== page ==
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What we learned from a once-in-a-generation stock market decline

Investing in today’s volatile market requires a total commitment to investing. We may see a strong rally and then the market may plummet for days. This kind of roller coaster ride has shaken investors’ confidence to the core. My message is to have patience and commit to investing based upon solid fundamentals. Market momentum can change in the blink of any eye; if decisions are based upon solid fundamentals you can deal with the facts and not the emotion of investing.

    There can be opportunity in crisis - take a strong look at the improving economy and the decline in the stock market. In 1999, emotion ruled a market higher than earnings per share could sustain. In 2002 emotions are overlooking an improving economy and discounting the potential for earnings to resume. Do you want to invest in a 10-year treasury note that is close to a 50-year low in yield and be safe, or make an investment decision based upon facts and fundamentals? Your portfolio could include fixed income products and equities depending upon your risk tolerance, goals and time horizon.

    Consider the events in the 1990 financial crisis. The fervor in commercial real estate in the 1980s led to real estate markets that tumbled as much as 75% in some areas. The banks, savings and loans and insurance companies who had financed the deals were left holding the bag in many cases. The Gulf Crisis in August of 1990 led to a full-fledged panic in financial stocks. Several financial stocks that were already down sharply went into a free fall. Many people doubted the viability of the banking system itself; uncertainties were voiced as to whether it could withstand the shock of trillion-dollar real estate losses. While not every company made it out of the crisis, most of the financial institutions with strong earnings track records, good fundamentals and adequate capital did survive. As a group, financial stocks went on to outperform the S&P 500 throughout the remainder of the decade. Investors who fled from financial stocks in 1990 gave up the opportunity to enjoy significant gains down the road.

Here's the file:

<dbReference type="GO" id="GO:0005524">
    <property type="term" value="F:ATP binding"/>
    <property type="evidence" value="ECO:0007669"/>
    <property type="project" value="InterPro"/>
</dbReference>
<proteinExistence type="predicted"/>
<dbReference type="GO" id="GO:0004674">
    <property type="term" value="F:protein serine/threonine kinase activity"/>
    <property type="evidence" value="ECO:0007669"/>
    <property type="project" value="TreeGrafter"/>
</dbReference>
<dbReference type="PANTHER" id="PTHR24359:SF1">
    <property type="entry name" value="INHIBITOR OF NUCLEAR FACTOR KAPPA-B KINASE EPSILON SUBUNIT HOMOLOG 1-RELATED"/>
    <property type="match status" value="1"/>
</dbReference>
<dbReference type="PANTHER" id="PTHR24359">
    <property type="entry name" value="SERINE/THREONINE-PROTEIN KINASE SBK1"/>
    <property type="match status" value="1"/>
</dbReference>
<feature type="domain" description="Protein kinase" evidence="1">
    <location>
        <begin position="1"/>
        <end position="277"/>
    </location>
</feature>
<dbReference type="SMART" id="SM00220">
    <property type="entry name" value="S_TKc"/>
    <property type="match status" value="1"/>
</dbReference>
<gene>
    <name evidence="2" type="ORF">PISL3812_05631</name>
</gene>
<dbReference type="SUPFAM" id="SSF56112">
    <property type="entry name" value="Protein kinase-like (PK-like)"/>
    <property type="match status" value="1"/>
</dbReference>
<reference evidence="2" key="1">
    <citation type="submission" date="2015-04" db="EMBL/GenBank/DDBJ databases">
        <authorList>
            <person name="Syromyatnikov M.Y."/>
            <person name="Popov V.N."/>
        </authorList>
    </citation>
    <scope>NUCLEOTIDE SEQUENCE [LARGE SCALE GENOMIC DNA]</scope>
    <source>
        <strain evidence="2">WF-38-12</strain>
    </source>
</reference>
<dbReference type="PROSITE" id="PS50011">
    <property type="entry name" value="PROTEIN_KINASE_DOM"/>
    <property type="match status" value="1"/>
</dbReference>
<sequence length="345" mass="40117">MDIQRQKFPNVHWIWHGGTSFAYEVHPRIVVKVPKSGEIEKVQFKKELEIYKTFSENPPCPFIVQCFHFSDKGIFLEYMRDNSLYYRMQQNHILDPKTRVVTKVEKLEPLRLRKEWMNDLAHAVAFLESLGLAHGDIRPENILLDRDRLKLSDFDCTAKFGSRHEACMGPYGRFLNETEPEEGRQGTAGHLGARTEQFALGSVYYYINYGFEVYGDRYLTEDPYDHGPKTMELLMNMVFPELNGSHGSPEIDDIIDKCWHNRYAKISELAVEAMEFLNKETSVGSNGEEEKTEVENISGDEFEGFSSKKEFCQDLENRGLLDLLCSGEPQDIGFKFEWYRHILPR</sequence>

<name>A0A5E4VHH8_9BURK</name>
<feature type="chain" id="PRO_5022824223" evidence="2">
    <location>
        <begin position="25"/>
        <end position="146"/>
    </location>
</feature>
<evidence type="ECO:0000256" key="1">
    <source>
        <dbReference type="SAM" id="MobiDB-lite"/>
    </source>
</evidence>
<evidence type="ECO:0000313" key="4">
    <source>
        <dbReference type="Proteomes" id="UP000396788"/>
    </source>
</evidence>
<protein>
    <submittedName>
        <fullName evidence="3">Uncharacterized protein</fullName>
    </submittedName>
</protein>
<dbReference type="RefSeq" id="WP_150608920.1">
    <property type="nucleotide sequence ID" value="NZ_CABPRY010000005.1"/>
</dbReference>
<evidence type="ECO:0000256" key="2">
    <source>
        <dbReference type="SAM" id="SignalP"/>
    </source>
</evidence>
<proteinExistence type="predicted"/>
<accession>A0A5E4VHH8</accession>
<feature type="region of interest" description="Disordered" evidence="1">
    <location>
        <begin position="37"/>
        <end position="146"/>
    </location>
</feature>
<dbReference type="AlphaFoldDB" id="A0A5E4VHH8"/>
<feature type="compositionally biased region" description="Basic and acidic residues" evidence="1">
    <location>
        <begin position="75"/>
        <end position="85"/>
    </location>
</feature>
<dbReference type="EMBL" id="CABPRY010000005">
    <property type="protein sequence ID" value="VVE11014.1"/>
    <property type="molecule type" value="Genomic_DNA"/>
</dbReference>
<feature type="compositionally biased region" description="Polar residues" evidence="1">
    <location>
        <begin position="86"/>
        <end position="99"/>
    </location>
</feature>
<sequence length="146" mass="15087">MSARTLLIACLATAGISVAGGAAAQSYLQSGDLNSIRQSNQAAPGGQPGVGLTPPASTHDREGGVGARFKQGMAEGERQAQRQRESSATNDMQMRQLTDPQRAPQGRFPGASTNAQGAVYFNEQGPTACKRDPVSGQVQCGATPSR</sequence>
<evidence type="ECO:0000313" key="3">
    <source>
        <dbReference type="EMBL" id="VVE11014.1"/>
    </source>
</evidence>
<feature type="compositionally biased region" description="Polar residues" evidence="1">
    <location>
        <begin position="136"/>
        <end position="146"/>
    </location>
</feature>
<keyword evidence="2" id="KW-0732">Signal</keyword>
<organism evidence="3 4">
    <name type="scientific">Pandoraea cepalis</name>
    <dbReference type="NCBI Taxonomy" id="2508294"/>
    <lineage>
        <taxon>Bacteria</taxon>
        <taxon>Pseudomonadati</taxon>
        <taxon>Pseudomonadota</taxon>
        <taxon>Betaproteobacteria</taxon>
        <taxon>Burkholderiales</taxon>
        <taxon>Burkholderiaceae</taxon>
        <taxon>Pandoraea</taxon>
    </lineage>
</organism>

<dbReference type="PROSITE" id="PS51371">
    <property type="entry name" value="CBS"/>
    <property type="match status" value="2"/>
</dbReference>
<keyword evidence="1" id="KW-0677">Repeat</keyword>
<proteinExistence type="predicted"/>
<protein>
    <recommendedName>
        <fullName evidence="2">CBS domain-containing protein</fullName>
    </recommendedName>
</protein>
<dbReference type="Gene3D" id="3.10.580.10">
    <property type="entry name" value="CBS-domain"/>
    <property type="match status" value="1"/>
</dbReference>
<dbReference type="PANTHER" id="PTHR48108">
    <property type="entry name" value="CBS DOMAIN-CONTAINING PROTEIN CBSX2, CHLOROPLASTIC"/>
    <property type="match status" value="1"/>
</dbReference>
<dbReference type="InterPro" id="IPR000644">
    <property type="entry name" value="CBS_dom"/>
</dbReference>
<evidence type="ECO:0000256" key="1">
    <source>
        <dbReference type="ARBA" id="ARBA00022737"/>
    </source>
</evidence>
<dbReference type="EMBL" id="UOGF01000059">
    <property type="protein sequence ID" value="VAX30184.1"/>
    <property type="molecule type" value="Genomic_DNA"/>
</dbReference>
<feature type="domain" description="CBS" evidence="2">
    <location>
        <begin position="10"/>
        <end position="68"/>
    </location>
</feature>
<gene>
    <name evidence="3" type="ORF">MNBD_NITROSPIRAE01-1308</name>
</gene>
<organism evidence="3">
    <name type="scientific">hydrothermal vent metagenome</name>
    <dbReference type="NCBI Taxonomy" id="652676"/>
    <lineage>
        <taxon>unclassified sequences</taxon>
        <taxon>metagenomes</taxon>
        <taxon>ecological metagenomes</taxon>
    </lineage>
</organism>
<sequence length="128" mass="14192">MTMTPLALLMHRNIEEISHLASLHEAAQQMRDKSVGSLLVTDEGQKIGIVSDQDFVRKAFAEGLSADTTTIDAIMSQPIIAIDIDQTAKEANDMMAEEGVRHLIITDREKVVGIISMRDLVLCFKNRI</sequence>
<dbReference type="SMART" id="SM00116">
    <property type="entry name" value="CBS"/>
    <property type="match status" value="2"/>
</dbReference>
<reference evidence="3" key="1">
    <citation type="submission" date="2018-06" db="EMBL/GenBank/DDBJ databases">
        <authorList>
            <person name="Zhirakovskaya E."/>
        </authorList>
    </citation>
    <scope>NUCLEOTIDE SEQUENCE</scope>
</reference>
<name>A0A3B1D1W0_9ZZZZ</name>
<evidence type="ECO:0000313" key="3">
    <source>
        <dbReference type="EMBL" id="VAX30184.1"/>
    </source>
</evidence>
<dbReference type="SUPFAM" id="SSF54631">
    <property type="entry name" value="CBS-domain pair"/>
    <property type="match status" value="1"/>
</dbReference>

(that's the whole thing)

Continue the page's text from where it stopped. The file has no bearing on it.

We have witnessed what could be a once-in-a-generation stock market decline. What have we learned? Never under-diversify. Don’t put all your eggs in one basket. Build an investment portfolio that includes stocks representing a broad range of industries, a mix of Treasury, corporate and municipal bonds, and cash for special needs.

    Plan ahead and never lose sight of your goals. Goals such as retirement can seem so far off or maybe just around the corner. It is important to plan accordingly. How are you going to supplement your retirement income up to 60%? You could take advantage of the tax savings in retirement plans or Individual Retirement Accounts; remember Uncle Sam usually doesn’t give you back your money once you have paid him. A solid investment portfolio has potential to grow substantially given time and a thoughtful discipline.


Nancy Hadley is an investment representative with D.A. Davidson in downtown Sandpoint.

 

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Nancy Hadley

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